- Feel free to ping me on Twitter if you have any suggestion on how we should improve the output of the meeting.
The next session is scheduled for Wednesday 10, October 2017. As this was only our fourth meeting, we’d like to know how do these notes benefit the React Native community. Feel free to ping me on Twitter if you have any suggestion on how we should improve the output of the meeting.
Continue reading “React Native Monthly #4”
- Review our standards and practices so that you can be familiar with important topics like milestones, the Elon-Musk-bot, communication guidelines and how NOT to make your team-mates angry.Table of ContentsWhy the Chingu Voyage cohort exists [1 min]Schedule [1 min]Standards + The Builder’s Pledge [3 min]Essential skills to learn before you start [10–200 min]The Build-2-Learn Project Roadmap (Acts+Milestones) [1 min]Why the Chingu-Voyage cohort existsThe Chingu-Voyage cohort exists to give motivated learners a community, environment and challenge to accelerate their skills, be accountable, as well as an opportunity to gain experience in a remote dev team.Why is this important?There are more people learning to code (and competing for jobs) than ever before.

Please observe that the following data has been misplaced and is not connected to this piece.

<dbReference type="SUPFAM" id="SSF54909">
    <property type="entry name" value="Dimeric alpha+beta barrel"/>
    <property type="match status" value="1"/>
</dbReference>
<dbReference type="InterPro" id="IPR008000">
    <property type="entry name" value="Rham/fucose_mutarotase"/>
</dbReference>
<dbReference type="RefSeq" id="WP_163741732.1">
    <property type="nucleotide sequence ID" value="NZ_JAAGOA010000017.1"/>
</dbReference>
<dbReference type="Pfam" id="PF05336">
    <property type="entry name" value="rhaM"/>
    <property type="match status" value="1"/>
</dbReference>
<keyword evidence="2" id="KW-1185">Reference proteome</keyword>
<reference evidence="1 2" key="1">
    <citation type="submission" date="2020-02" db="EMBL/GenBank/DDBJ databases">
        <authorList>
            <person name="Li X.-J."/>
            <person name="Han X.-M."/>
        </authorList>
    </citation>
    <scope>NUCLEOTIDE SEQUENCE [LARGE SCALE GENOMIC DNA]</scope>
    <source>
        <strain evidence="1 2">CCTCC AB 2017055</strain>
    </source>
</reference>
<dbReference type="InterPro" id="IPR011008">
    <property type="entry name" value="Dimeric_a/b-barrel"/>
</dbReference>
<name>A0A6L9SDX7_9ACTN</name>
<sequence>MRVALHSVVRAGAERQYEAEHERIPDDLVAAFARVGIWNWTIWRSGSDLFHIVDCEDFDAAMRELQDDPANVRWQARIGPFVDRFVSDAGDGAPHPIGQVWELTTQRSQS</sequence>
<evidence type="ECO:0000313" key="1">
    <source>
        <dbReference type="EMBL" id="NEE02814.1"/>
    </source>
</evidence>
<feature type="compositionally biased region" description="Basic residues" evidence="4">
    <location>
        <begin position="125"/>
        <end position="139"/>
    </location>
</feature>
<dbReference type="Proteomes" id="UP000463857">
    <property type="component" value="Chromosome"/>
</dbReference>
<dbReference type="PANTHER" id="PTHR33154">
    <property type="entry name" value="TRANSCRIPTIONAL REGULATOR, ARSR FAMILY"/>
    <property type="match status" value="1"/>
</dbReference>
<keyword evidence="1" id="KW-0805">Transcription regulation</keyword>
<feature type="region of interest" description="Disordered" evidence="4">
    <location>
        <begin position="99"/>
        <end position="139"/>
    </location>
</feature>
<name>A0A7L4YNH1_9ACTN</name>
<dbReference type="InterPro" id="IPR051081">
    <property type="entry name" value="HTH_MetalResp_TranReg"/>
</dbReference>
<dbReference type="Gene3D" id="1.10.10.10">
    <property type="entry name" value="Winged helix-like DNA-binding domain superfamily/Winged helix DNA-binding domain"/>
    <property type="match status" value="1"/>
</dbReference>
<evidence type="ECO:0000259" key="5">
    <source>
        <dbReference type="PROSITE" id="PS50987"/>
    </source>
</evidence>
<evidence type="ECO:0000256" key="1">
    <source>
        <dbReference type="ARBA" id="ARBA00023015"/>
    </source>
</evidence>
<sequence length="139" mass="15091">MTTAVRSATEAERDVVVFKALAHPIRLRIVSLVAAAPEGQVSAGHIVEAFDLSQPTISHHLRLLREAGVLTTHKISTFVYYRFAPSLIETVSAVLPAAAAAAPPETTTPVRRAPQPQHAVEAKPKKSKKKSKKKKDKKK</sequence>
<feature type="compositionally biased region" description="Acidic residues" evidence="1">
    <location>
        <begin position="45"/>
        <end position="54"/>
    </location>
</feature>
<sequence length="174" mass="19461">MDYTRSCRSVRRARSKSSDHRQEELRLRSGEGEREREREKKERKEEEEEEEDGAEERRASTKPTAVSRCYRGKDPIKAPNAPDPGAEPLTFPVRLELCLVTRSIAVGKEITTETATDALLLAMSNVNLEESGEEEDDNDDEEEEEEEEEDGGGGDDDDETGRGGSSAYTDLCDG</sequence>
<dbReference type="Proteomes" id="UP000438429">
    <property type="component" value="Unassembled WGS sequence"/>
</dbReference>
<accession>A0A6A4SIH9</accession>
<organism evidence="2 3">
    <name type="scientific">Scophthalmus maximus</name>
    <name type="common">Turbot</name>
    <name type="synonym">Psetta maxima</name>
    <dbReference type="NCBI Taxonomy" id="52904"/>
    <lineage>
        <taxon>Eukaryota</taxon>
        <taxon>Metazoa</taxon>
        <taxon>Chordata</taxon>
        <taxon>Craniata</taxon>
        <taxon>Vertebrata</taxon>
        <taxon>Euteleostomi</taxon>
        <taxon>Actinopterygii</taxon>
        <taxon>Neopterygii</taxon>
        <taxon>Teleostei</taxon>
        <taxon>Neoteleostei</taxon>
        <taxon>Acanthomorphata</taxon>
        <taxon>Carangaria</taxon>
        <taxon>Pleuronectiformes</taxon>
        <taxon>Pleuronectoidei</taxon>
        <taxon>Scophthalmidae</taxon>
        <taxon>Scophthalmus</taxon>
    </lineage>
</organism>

- Put simply: the Voyage cohort is where people build projects.Voyage-2’s ScheduleSeptember 15 — Prep Packet goes outSeptember 21 — Voyage-2 StartsSeptember 24 — Teams launchOctober 3 — Act 1 finished due-dateOctober 10–15 — Sprint 1 due-dateSprints will continue until the project is finished.November 10 — Showcase for finished MVPsSome projects may take more time to complete.